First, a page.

Yeah, Ilya Kovalchuk is old and more or less washed. But you know you want his jersey. It isn’t going to cost them much to bring him in (potentially a very late draft pick), so why the hell not? It may also go a little way to address the perception that the Anaheim Ducks don’t like Russian players. If they can extend him next season for the league minimum again, or at least close to it, it would allow them to protect some of their youth and keep them in the AHL to develop a little longer.
The Ducks get a name brand to maybe create a little interest, and they begin to arrest some of the perceptions about them, which may bring in dividends down the line. IT will also help them keep their youth developing rather than throwing them to the wolves. If they can extend him, and he can score off of some of Getzlaf’s passes then maybe they can sell him next season for a slightly higher draft pick.
Mark Jankowski, Center, Calgary Flames
Mark Jankowski is certainly broken down on struggle street having scored only 1 point this season with the Flames. It seems he’s fallen out of favor even on a fourth-line role of late. However, he has scored 32 and 25 points in the past 2 seasons, but perhaps, more importantly, he has some size and reach. Both of these are attributes that would fit a bottom 6 forwards profile, and perhaps this is where the Anaheim Ducks can step in.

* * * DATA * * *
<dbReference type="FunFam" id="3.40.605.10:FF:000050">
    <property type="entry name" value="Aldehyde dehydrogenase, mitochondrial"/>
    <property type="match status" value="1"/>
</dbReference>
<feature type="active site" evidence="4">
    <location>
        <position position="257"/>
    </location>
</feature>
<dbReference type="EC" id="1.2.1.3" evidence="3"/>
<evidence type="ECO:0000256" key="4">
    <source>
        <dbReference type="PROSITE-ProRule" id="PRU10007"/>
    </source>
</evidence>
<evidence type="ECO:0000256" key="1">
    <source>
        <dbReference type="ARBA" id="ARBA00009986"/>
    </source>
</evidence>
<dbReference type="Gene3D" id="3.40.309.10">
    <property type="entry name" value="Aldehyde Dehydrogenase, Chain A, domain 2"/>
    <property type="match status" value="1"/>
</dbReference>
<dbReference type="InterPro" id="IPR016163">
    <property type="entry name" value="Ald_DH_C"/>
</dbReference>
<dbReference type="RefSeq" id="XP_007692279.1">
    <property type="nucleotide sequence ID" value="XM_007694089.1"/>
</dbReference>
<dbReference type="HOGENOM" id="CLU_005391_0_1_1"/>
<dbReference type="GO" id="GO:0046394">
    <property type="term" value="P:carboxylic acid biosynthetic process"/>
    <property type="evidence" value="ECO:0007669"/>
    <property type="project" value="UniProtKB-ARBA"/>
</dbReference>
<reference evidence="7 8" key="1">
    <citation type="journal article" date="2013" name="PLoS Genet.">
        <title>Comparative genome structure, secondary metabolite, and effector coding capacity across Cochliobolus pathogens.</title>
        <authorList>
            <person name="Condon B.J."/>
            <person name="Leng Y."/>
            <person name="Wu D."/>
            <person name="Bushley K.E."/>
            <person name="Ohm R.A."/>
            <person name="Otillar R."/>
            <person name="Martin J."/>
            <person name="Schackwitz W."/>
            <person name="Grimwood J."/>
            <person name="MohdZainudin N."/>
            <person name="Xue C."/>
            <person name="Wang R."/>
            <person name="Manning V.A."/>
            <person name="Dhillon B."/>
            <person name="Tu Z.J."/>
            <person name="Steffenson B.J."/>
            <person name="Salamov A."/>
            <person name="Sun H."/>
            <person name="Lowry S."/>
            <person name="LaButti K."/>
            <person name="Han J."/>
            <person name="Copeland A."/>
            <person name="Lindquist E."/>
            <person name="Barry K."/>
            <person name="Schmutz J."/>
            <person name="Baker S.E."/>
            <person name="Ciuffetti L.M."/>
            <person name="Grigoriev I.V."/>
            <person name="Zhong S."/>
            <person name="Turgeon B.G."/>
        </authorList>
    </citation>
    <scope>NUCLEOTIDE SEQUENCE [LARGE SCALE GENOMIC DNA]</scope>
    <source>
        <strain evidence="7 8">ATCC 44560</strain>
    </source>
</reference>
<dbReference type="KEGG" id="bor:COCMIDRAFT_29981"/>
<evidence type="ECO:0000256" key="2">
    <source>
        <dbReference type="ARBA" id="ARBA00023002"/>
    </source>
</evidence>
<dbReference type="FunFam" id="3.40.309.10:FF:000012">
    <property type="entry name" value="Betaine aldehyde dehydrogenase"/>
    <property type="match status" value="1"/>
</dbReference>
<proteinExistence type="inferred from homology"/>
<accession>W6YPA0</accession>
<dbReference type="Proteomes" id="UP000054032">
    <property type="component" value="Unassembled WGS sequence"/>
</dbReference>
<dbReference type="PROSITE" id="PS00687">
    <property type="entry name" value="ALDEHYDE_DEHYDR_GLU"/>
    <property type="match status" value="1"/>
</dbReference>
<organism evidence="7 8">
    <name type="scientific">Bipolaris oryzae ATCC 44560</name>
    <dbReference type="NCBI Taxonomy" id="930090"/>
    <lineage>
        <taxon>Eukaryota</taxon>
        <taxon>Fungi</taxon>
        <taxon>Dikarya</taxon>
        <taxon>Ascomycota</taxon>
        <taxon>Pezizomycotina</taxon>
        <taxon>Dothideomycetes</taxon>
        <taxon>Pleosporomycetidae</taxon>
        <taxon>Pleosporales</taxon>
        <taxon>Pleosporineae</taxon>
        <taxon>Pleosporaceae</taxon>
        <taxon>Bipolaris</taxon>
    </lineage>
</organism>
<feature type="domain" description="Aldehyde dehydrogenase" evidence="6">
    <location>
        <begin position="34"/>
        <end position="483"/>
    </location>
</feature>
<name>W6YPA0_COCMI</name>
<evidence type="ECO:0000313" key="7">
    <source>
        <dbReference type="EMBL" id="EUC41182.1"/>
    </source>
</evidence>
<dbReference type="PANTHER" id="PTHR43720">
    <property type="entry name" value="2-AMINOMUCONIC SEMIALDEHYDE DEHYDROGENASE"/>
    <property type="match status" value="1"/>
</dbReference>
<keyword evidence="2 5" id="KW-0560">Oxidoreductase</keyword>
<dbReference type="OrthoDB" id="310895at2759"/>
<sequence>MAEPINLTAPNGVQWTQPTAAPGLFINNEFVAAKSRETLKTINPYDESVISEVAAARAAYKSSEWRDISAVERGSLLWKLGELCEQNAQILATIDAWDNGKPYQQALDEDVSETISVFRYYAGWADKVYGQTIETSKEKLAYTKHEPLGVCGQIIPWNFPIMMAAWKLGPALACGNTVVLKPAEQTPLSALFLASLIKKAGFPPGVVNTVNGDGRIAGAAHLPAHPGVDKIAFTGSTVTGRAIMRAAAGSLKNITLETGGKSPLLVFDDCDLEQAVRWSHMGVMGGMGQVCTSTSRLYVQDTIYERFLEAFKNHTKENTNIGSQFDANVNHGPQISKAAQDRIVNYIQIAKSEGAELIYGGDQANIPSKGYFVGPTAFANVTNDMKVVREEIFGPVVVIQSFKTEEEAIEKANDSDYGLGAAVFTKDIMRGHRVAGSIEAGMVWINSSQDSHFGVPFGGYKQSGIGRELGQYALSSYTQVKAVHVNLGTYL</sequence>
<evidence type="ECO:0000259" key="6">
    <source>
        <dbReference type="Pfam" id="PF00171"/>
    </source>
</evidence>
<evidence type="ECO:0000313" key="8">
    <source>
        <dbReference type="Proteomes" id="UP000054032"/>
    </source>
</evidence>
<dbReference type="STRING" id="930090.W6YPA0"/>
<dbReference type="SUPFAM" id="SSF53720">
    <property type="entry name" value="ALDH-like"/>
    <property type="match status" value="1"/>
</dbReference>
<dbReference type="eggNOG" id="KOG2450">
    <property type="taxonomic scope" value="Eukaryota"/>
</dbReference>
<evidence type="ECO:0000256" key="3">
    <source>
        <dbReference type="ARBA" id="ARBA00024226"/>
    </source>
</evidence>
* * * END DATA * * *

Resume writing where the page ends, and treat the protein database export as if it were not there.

It should also be noted that Jankowski is in the black for Corsi-for percentage, Fenwick-for percentage, expected goals percentage and scoring chances for percentage. Assuming the Ducks could transition him into a bottom 6 staple these are a good starting point to work from.
Acquiring Jankowski would also allow them to move on from the older Carter Rowney, and potentially acquire a draft asset for him. Taken together we might see:
With these trades, the Ducks get younger and move up in the draft. They are also able to ice a center that can help keep future bottom 6 centers such as Benoit-Oliver Groulx in the minors or AHL to further develop.
While it may be unlikely that the Anaheim Ducks take these routes, they are potential trades that could conceivably be made to incrementally improve the team. They would also move slightly higher in the draft this season while getting younger upfront and in net (sans Kovy.) Thus while traditional thinking might be that the Ducks should be sellers, perhaps looking at it in a different light, buying up on unwanted youths could bear fruit for them in the future.
Taken together the complete trade set is as follows:
Anaheim Ducks Acquire:
Alexandar Georgiev, 24 years old
Jesse Puljujarvi, 21 years old
Ilya Kovalchuk, 36 years old
Mark Jankowski, 25 years old
2020 2nd Round Pick
2020 3rd Round Pick
2020 5th Round Pick
Anaheim Ducks Lose:
2020 3rd Round Pick
2020 3rd Round Pick
2020 4th Round Pick
2021 4th Round Pick / 2nd Round pick (Conditional)
2021 6th Round Pick